Growing up primarily in same-gender peer groups through elementary school and into middle school, girls tend to rely on each other for emotional support, sharing experiences and talking together, confiding to create intimacy. Girls are often socialized to base their self-esteem on their relationships.
Boys tend to rely on each other for competition, sharing adventures and risk taking together, testing themselves against each other to create companionship. Boys are often socialized to base their self-esteem on their performance.
By late adolescence, when there is more social and cultural pressure for sexual mixing, males and females can approach each other with very different motivations. A teenage girl may treat a boy as a relationship challenge, as a chance for social completeness — to get a boyfriend. A teenage boy may treat a girl as a performance challenge, as a chance for sexual conquest — to get a girl.
Now begins the gaming to “get” each other in different ways. Some of the common stereotypes each has about the other at this age tell more of the story. For boys, girls are “all teases, out to tie you down.” For girls, boys are “all hormones, always on the make.”
“True love” does not strike most teenagers in late adolescence, because of all the social gaming that gets in the way. Although sexual pressure is not all one-sided, it is more often aggressive male insistence that wears female resistance down. Sometimes a bad sexual bargain can be made. Insists the boy, “If you really loved me, you'd sleep with me,” offering the lure of commitment in exchange for sex. Sometimes a girl feels something is wrong with her if she refuses. Insists the boy, “What's the matter, don't you care?”
Sometimes a boy, instead of taking no for an answer, treats it as a challenge to overcome, relentlessly keeping after a girl who, in his view, is playing hard to get. At last, the girl may give in just to get the pressure over. Then the word gets out. Boasting about his conquest, how he has “scored,” the boy gets labeled as a “stud,” while the girl is scorned as loose or easy and is called a “slut.” Of course, this sexual double standard that tarnishes a girl's reputation and burnishes a boy's is a lie. It takes two to make a stud, and it takes two to make a slut.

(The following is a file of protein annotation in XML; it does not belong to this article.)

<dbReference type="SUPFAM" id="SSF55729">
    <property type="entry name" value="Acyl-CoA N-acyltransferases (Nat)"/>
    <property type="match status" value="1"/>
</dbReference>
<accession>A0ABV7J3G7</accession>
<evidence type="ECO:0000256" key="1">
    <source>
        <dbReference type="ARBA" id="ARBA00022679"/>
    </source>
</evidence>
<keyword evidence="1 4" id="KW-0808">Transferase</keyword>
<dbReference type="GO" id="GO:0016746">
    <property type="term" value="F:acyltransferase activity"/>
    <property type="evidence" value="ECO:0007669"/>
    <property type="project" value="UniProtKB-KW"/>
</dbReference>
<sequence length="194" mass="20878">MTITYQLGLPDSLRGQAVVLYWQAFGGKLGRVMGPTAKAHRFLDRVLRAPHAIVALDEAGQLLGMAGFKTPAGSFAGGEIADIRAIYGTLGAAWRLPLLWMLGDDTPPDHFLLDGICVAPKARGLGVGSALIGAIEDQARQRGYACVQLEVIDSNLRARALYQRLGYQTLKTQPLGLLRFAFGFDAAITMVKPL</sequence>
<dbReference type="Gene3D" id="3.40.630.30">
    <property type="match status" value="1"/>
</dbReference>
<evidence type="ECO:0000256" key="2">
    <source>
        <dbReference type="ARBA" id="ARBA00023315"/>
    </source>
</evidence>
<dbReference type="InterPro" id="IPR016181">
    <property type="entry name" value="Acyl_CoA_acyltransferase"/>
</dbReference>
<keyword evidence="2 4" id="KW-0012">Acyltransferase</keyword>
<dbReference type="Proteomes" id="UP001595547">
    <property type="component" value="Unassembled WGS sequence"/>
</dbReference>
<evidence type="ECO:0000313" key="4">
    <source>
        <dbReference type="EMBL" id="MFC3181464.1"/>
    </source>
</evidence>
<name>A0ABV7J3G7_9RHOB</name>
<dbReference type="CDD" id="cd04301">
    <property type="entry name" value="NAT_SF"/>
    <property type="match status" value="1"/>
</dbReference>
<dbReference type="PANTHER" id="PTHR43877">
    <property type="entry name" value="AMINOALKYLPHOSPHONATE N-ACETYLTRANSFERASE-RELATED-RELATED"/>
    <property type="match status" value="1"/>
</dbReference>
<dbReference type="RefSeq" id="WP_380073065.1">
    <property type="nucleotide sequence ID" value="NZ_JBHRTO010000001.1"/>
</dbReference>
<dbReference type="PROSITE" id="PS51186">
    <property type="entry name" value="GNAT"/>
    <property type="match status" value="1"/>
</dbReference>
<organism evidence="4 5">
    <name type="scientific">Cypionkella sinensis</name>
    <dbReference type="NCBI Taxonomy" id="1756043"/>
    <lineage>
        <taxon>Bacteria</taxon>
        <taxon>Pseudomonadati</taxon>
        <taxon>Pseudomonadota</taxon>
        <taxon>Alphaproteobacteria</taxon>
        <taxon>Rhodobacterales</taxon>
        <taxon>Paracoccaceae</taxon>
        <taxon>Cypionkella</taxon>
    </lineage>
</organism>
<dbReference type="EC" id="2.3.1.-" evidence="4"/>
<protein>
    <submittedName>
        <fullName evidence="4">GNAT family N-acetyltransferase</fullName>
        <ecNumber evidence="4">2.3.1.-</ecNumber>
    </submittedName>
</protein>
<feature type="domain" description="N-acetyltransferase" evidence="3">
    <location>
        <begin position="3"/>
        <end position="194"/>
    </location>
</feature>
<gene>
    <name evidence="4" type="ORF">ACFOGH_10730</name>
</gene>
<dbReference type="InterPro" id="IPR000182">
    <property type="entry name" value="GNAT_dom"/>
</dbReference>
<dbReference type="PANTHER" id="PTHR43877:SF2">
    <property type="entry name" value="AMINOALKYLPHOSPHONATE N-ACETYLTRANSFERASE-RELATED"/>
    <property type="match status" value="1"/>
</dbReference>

The more sexually exploitive a teenager acts, and the more he or she is sexually exploited by others, the more difficulty he or she will have establishing and maintaining a committed, loving intimacy later on in life.
Given the sexual gaming that goes on in high school, parents need to encourage their late adolescents to be careful how they play. Tell your teenager gaming for sex just ends with someone, usually the girl, getting hurt. Tell your son you don't want him pressuring, manipulating, or exploiting girls for sexual conquest. You don't want aggression used for sexual ends because that can lead to rape, forcing sex on a girl. (Date rape is the most common rape of all.) And you don't want sex used for aggressive ends because that can lead to sexual assault, using sex as a means to inflict physical harm.
Tell your daughter you don't want her to let herself be sexually exploited.
“If you keep setting sexual limits and the boy keeps testing them, then he is not respecting your limits, is not to be trusted, and you should get away.”
“If you have set your sexual limits and he urges you to drink to change how you think, then he is not respecting your sexual limits and you should get away.”
“If you have set your sexual limits and he tries to argue or manipulate you out of them, using emotional extortion to get his way, then he is not respecting your limits and you should get away.”
Part of a parent's disciplinary job during their teenager's high school years is teaching their son or daughter how